Evaluation of Fine Needle Aspiration Cytology in Diagnosis of Salivary Gland Lesions: A Teaching Hospital Based Study
Fine Needle Aspiration Cytology in Diagnosis of Salivary Gland Lesions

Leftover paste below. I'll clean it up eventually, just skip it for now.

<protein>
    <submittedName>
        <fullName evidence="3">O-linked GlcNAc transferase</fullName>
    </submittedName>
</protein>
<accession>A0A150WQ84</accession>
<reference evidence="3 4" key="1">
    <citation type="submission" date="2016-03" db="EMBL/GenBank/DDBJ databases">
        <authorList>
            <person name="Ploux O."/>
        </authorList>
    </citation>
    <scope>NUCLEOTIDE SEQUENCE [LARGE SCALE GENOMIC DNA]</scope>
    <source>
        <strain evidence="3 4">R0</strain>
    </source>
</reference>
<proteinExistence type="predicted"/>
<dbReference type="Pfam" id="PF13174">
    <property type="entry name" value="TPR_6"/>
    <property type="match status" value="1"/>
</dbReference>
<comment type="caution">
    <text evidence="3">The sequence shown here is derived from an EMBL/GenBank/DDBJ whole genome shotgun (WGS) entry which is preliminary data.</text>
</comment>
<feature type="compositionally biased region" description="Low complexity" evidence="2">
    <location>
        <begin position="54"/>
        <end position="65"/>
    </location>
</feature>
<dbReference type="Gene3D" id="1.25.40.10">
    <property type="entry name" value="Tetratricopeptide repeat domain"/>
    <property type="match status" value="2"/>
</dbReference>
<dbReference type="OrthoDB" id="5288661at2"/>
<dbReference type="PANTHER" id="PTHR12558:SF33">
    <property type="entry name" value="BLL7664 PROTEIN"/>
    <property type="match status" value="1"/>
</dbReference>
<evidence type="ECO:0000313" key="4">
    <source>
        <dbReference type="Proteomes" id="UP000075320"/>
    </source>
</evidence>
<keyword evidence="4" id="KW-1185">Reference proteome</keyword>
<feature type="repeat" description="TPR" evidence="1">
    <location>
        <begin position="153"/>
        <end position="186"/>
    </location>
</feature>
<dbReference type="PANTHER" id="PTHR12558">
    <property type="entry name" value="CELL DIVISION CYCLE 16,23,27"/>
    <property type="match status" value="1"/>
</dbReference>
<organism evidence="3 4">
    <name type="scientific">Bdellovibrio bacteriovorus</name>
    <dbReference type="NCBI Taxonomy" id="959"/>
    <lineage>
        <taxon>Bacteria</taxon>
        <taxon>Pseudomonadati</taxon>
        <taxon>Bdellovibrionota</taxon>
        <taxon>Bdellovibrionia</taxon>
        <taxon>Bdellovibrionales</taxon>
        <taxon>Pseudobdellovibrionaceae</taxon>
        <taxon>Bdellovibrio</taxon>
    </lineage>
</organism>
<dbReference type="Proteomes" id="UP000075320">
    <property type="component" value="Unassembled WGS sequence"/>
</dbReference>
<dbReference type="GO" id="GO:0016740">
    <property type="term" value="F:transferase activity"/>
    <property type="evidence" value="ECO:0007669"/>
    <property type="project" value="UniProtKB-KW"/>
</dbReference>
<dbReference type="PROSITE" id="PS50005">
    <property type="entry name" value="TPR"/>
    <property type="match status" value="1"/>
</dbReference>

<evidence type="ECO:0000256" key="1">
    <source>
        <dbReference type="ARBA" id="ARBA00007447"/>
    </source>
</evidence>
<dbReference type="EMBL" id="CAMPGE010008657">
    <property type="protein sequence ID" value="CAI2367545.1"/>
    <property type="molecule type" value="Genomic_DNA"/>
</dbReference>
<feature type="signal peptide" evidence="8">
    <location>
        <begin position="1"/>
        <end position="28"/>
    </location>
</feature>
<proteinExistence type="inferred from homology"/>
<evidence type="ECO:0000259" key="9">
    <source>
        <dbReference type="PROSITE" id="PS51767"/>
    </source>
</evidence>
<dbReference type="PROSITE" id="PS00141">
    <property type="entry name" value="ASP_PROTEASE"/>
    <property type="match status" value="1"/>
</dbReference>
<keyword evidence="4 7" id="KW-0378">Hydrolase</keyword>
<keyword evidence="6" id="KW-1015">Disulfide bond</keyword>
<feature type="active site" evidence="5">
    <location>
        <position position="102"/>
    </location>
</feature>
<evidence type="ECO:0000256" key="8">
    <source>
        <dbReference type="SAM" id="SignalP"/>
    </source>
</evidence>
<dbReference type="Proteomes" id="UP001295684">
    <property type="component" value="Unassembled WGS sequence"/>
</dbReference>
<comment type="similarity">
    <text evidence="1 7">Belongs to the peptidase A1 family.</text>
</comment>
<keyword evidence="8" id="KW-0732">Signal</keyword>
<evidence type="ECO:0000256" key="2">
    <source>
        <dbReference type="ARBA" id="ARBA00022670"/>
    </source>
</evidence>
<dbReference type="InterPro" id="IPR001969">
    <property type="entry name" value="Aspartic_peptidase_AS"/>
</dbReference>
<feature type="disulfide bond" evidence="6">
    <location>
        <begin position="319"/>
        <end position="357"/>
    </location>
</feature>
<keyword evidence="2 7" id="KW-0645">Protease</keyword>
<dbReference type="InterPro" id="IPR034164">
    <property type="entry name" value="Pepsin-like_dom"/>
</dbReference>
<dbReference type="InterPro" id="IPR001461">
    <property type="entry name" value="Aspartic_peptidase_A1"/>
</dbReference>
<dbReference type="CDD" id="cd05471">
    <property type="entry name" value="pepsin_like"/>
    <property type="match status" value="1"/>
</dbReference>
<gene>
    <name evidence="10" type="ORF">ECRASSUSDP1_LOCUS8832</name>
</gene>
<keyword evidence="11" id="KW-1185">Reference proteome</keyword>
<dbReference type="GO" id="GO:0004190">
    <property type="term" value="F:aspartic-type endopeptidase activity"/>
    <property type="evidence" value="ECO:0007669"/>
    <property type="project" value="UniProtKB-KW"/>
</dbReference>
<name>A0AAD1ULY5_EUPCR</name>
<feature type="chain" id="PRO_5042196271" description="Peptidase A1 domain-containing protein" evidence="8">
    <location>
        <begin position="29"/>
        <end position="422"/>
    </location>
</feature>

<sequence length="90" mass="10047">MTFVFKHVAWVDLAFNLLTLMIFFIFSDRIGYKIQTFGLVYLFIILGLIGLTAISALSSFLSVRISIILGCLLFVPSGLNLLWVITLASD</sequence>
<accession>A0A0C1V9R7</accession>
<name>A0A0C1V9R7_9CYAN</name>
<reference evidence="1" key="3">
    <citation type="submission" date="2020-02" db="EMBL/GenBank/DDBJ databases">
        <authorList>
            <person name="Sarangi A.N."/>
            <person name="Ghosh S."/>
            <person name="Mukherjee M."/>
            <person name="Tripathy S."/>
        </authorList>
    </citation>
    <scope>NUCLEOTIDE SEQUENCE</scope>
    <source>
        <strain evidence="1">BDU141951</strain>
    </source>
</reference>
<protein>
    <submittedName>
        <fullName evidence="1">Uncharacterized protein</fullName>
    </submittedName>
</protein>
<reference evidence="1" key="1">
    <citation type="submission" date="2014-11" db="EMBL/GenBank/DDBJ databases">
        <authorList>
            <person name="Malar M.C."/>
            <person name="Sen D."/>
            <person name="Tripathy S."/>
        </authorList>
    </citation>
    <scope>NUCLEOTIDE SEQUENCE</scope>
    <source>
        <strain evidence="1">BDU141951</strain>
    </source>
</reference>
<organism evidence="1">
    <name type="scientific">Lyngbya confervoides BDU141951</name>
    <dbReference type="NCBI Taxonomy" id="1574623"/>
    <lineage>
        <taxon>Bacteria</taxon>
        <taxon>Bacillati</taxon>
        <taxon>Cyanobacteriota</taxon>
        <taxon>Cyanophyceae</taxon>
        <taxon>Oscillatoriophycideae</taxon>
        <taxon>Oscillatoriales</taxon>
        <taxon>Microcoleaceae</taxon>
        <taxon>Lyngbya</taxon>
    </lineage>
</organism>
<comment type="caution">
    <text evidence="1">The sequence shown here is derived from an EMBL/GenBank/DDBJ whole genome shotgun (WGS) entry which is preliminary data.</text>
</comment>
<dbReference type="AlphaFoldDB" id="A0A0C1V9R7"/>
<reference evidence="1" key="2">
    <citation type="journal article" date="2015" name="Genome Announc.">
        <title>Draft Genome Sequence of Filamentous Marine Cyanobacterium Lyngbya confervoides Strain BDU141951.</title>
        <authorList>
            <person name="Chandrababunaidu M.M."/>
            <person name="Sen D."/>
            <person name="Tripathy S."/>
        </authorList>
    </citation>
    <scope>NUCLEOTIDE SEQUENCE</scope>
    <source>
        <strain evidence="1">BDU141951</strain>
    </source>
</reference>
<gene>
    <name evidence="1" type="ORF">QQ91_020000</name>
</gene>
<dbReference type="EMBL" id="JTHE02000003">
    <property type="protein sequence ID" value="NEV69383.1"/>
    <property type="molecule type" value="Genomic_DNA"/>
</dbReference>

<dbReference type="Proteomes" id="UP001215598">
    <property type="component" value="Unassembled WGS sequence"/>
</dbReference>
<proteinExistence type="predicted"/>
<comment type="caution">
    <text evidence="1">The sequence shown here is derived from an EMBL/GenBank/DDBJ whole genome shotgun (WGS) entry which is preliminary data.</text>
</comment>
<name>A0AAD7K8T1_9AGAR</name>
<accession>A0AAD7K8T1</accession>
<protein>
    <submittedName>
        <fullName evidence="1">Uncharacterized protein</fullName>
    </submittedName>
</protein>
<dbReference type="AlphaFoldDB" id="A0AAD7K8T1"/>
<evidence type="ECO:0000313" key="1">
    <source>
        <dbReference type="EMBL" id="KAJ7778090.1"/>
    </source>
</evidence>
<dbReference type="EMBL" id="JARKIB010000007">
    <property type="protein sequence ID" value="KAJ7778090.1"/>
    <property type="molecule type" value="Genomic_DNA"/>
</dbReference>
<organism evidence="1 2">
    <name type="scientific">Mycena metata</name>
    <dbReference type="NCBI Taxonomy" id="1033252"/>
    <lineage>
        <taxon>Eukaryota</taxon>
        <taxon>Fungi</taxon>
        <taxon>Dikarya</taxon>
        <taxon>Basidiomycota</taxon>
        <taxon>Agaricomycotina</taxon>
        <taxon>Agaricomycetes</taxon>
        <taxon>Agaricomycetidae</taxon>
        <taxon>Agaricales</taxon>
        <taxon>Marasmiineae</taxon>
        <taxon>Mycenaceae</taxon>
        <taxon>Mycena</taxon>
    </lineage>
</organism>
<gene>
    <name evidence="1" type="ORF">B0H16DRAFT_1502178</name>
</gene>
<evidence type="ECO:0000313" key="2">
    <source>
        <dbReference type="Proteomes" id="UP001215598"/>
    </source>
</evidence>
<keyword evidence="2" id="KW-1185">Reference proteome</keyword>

Background: FNAC is a cytodiagnostic method based on the morphological findings of individual cells, group of cells, and microparticles of tissue, acquired using a needle. The role of FNAC for the diagnosis of salivary gland masses is well documented. The traditional open biopsy is no longer justified because of the risk of tumor spillage and damage to the facial nerve.Subjects and Methods:FNAC procedure was explained to the patient and patient was placed in a comfortable position. They were then subjected to fine needle aspiration cytology. Aspirations were carried out with 21 or 22 gauge needles of varying lengths with 10 ml syringes in a syringe holder after careful clinical examination of the lesion.Results:Chronic sialadenitis was the most common non-neoplastic lesion (13.2%) followed by cystic lesions (5.3%), acute on chronic sialadenitis (3.9%) and chronic granulomatous inflammation (2.6%). Pleomorphic adenoma (57.9%) was the most common benign neoplasm. Warthin’stumour accounted for (6.6%). Mucoepidermoid carcinoma was the most common malignant lesion (5.3%) followed by acinic cell carcinoma (1.3%), carcinoma-ex pleomorphic adenoma (1.3%) and adenoid cystic carcinoma (2.6%).Conclusion: Fine needle aspiration cytology of the salivary gland is a safe and reliable technique in the primary diagnosis of salivary gland lesions. Although, limitations are encountered while predicting specific lesions on cytology, especially when dealing with cystic and some malignant lesions.